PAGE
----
From the June 2014 issue of HealthCare Business News magazine
In the new pay-for-performance era of health care,
supply chain leaders must develop comprehensive strategies to meet the challenge to reduce costs and become more efficient.
A vital tool in that strategy is partnering with an engaged group purchasing organization (GPO). I have been engaged in the supply chain management/group purchasing industry for more than 20 years and have seen the GPO space change significantly. These changes have included significant consolidation of GPOs themselves to a continual “re-inventing” of the products and services we offer to our customers. In fact, when I began in the industry, a GPO was not much more than a portfolio of contracts and prices. In the early 2000s, the prediction was that GPOs would be quickly rendered obsolete by the dotcom revolution. That could have been the case except for two key things:
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- The healthcare supply chain industry is extremely complex and fractured — and most every health care organization has its own preferences.
- GPOs continue to evolve and compete. We have learned (and continue to learn) how to bring additional value to our customers. Our industry continues to evolve in many areas, beyond the price in our portfolios, toward a more comprehensive, consultative approach, built around listening to the specific needs of customers, gaining a deeper understanding and developing solutions that are unique or customized to their needs.
Some of these areas include:
- Price accuracy — using data tools and technology to review pricing, insuring that invoices are accurate at the time of product delivery.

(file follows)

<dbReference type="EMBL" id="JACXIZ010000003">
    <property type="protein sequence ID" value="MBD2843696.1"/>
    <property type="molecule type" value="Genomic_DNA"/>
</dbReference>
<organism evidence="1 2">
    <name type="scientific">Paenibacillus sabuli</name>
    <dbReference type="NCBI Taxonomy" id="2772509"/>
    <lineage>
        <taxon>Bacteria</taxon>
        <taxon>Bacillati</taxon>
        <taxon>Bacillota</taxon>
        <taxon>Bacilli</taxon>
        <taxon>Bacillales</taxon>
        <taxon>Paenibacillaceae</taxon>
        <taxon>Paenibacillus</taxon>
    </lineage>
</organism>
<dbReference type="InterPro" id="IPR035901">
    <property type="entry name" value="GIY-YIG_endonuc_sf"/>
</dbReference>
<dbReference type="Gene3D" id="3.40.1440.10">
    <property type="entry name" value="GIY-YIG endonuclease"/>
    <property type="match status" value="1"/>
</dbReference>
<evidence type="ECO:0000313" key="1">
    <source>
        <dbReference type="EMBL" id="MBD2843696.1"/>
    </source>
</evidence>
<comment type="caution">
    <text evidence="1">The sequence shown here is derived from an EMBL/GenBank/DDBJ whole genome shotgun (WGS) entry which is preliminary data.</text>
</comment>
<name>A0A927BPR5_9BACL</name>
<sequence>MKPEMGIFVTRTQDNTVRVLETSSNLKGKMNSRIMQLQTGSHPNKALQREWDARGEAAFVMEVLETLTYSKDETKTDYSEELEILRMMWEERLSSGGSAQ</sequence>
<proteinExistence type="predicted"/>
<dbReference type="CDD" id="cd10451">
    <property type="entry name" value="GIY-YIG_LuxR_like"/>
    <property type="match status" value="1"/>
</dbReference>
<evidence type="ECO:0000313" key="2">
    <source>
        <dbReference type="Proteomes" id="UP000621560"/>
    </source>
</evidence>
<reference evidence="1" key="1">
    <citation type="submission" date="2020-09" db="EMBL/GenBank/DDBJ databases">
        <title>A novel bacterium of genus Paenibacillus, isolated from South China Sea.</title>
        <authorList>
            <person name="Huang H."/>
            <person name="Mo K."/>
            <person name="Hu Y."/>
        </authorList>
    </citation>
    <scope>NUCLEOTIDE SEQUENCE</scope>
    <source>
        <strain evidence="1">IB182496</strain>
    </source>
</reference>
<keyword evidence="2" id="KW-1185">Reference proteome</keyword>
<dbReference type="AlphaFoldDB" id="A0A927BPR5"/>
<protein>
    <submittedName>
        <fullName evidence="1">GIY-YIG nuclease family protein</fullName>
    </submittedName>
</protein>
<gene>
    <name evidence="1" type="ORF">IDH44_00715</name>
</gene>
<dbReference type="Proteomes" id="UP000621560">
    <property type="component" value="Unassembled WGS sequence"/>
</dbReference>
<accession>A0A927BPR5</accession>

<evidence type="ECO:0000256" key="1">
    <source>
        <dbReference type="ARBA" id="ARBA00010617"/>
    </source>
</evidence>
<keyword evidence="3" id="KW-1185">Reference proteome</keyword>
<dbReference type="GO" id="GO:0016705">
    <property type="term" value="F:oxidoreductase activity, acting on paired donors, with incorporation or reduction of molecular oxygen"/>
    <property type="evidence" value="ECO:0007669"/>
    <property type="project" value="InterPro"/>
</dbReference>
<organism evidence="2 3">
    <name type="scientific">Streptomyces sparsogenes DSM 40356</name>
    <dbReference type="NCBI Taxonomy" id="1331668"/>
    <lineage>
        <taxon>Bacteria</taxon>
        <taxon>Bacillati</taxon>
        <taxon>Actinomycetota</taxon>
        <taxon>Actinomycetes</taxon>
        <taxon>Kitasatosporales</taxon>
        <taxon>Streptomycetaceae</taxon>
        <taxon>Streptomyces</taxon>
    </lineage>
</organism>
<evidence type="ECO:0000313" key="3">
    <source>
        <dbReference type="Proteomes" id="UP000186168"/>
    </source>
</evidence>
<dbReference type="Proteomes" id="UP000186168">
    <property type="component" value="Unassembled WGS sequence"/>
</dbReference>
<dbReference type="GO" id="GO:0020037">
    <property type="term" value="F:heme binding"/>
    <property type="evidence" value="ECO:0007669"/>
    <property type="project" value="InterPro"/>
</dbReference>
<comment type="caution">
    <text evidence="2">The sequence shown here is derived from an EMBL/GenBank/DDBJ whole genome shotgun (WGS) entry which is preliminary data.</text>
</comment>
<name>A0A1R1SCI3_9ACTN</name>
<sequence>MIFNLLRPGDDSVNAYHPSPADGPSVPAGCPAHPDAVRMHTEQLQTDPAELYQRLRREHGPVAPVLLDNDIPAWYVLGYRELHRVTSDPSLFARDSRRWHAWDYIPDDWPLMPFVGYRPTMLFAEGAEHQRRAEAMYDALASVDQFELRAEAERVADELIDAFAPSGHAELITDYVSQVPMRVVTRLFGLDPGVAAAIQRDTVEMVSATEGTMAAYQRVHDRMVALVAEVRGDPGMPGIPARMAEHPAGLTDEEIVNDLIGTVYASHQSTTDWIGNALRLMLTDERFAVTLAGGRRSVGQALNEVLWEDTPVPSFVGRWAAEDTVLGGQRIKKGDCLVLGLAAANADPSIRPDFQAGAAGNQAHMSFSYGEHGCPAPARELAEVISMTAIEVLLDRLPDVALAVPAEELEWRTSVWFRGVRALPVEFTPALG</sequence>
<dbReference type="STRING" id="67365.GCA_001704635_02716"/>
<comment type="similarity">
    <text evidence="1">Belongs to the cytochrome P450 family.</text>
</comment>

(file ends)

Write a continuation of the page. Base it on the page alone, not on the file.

- Clinical specialists— to individually work with our customers in different health care segments, such as pharmacy, laboratory, radiology, dietary, materials, technology, nursing and quality.
- Education — GPOs, through their internal resources and in partnership with suppliers and other entities, can now provide education in many health care disciplines. For example, our strategic education partner has developed a program to provide those in the supply chain arena the ability to prepare for supply chain certification. Revenue management, supply chain optimization, energy management and value-based purchasing are some other non-traditional areas where we can also now provide tremendous value.
But, although supply chain management is a complex and challenging arena, there are a number of relatively easy steps that can be taken to reduce costs, reduce variability in care and provide high quality care to patients. Don’t overlook the easy opportunities, especially in the areas of standardization and data optimization: